When her brother decides to ditch for a couple weeks, Viola heads over to his elite boarding school, disguised as him, and proceeds to fall for one of his soccer teammates, and soon learns she's not the only one with romantic troubles.
Benjamin Barry is an advertising executive and ladies' man who, to win a big campaign, bets that he can make a woman fall in love with him in 10 days. Andie Anderson covers the "How To" beat for "Composure" magazine and is assigned to write an article on "How to Lose a Guy in 10 days." They meet in a bar shortly after the bet is made.
Beca, a freshman at Barden University, is cajoled into joining The Bellas, her school's all-girls singing group. Injecting some much needed energy into their repertoire, The Bellas take on their male rivals in a campus competition.
Cher, a high school student in Beverly Hills, must survive the ups and downs of adolescent life. Her external demeanor at first seems superficial, but rather it hides her wit, charm, and intelligence which help her to deal with relationships, friends, family, school, and the all-important teenage social life. Written by
Michael Kaminsky <firstname.lastname@example.org>
Plot, Characters, Themes and Values are all based on Jane Austen's novel [Emma]. Amy Heckerling was asked by Paramount to write a film for teenagers, and she instantly remembered the novel she read as a teenager. See more »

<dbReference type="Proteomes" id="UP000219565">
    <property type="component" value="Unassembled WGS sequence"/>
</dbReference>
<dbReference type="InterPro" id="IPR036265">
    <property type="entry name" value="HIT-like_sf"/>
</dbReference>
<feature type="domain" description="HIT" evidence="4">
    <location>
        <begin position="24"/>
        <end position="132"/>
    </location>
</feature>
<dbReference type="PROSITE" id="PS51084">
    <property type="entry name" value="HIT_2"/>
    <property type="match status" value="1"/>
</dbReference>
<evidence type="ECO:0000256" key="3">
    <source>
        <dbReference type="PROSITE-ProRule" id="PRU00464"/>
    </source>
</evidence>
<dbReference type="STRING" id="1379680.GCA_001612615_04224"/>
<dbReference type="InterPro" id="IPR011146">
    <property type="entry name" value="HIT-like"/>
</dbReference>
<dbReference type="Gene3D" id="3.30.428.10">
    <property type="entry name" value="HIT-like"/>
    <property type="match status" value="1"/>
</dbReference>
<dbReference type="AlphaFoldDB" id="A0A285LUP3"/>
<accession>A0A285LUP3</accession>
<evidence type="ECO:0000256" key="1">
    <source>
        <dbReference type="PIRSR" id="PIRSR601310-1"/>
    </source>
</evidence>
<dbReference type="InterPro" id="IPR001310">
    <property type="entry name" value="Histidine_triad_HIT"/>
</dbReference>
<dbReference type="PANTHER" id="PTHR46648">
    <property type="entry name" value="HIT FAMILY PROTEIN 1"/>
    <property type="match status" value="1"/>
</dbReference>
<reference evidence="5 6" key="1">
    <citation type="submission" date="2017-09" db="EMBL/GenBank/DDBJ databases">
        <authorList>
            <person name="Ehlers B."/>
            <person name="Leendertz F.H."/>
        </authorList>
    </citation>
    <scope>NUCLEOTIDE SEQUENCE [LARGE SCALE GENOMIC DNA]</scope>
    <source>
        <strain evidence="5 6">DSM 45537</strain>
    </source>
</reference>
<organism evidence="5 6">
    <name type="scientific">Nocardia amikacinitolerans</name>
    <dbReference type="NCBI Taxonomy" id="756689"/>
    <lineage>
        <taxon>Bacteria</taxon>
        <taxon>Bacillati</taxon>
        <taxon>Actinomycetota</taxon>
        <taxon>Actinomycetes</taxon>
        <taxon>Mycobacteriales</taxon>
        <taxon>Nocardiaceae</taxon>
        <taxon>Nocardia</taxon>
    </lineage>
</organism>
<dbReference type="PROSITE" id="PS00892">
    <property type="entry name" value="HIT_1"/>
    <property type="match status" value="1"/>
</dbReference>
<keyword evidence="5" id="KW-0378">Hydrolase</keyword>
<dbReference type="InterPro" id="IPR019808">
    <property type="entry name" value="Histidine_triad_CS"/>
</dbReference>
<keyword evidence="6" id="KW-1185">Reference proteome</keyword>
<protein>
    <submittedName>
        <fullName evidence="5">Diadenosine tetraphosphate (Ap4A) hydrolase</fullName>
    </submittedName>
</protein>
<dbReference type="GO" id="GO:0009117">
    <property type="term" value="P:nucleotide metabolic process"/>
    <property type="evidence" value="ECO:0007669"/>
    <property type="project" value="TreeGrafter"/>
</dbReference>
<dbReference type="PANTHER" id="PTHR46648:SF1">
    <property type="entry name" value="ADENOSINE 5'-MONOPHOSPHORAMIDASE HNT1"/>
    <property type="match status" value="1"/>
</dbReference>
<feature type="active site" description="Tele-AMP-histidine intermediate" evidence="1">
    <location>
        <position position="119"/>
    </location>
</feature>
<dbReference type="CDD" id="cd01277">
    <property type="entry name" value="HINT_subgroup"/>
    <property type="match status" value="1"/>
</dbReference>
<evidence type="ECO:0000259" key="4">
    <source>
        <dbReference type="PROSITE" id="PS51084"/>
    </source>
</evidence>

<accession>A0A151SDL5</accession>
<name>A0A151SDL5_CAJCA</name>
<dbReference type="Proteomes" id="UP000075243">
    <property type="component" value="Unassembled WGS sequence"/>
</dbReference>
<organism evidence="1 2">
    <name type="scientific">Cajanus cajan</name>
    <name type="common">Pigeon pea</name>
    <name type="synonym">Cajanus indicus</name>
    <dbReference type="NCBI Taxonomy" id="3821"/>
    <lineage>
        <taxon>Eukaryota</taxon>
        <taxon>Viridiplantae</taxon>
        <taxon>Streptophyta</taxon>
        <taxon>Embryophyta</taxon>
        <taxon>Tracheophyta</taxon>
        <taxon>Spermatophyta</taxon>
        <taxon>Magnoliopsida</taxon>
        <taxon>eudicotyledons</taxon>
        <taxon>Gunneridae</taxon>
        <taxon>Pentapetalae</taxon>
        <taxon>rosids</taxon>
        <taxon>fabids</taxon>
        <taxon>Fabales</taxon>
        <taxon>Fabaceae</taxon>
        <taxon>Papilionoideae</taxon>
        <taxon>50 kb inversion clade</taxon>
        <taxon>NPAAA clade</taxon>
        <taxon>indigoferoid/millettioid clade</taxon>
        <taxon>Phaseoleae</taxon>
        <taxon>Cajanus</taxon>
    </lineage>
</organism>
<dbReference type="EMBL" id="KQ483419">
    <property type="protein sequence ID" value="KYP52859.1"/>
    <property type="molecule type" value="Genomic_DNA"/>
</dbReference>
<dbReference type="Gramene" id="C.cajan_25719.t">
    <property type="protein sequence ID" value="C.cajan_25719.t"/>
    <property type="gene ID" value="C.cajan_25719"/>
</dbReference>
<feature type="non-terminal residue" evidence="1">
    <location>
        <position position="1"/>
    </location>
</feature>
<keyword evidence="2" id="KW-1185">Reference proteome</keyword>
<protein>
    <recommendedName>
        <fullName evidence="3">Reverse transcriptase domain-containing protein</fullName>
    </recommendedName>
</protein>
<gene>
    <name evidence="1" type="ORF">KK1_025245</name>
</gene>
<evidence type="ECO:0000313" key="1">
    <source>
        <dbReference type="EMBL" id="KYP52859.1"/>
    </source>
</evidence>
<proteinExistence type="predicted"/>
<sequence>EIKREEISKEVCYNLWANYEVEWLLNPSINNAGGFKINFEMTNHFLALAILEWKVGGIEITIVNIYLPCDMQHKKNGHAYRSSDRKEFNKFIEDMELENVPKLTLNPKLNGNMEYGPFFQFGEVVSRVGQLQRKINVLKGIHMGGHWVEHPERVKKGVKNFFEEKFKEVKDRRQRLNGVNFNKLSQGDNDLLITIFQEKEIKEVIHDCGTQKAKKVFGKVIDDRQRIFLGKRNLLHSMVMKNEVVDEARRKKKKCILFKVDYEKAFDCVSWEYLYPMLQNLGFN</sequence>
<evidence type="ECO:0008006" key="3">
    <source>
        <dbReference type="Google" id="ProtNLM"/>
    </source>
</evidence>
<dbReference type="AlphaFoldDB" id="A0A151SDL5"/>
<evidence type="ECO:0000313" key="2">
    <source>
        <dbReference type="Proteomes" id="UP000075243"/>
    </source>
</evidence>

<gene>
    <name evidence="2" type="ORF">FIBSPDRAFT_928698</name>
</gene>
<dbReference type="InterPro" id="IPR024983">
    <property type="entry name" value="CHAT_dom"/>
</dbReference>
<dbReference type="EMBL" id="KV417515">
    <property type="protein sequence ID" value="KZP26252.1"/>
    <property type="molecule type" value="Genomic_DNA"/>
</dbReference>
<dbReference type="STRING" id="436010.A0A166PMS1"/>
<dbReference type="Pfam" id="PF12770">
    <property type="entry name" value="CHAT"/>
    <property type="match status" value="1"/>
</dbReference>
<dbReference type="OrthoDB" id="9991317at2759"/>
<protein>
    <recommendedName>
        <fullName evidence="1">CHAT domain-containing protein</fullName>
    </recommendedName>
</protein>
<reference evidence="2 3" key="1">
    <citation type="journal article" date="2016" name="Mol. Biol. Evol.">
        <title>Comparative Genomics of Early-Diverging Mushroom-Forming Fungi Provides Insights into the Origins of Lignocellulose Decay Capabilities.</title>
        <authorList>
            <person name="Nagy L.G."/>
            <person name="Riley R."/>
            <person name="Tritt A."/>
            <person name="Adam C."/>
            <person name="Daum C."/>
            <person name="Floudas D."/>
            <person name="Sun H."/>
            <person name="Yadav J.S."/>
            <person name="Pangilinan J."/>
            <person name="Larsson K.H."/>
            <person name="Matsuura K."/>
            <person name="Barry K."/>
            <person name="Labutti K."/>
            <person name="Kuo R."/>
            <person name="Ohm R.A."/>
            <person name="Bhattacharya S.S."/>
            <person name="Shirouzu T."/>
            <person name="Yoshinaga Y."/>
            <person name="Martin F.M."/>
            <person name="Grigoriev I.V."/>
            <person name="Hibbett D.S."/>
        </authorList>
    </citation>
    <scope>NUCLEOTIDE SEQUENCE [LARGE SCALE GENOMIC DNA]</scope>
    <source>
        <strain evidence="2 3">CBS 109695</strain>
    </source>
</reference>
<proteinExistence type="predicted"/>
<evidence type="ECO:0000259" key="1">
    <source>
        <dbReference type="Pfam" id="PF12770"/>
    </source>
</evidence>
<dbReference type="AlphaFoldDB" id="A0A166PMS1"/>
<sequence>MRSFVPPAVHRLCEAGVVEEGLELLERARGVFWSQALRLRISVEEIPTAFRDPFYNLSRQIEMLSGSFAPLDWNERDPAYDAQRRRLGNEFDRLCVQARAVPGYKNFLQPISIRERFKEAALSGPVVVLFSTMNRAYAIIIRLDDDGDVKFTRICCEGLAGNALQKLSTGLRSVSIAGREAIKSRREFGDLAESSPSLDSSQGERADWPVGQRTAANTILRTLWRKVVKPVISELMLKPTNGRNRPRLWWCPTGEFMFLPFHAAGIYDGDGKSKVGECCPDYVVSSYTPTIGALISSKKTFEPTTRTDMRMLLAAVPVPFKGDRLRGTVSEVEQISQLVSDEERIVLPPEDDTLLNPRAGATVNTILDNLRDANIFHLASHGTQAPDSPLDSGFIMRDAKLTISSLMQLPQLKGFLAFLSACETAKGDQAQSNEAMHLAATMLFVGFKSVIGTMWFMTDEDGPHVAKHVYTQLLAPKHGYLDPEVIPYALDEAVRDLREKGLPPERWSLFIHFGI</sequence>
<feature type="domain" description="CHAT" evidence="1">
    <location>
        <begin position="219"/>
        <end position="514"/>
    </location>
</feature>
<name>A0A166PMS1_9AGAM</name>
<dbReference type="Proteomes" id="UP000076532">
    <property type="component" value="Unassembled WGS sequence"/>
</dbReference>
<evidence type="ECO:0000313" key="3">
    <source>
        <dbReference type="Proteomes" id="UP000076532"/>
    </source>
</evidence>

When Cher and Donnie are first walking through their school, six extras wearing white overalls and black shorts walking towards them are nowhere to be seen after the camera focuses back on Cher and Donnie. See more »
Wow, you're fillin' out there.
Wow, your face is catching up with your mouth.
See more »
Other than the Paramount Pictures logo and the movie's title, there are no opening credits. See more »
This movie is way above so many of the others of its' kind. It's consumately likable, funny, sweet and sharp- the script is a killer, and the acting is fun and enjoyable.
Part of the success of the film is due to the fact that it appeals to several different audiences, and on multiple levels.
I first watched this movie with my mom, who loved the link it has to Jane Austen's Emma- all the main characters and the plot are direct modern equivalents to the novel. For instance, the famous passage in Emma inwhich Harriet burns all her "mementos" of Mr. Elton becomes the scene where Tai does so infront of Cher's gasfire. From this perspective alone, the movie is so fun and sharp to watch- even if your forte isn't usually American Teen High School comedy!
But this movie works on a really dumbed down scale too- let's face it, not everyone is big on English literature. The movie has an awesome soundtrack, Paul Rudd is unbelievably cute as "Mr Knightly" or rather Josh- and my boyfriend leads me to believe that the same is true of Alicia Silverstone- who still sparkles 10 years later as a mid-nineties teen queen with good intentions, Cher. Her performance here is impossible not to warm too, unless you have some sort of grudge against Valley girls, inwhich case you might not like it so much. Seriously though, this film is a must see for anyone who likes some real quality comedy- I'm so fond of this film personally that I would suspect basically everyone would enjoy it.
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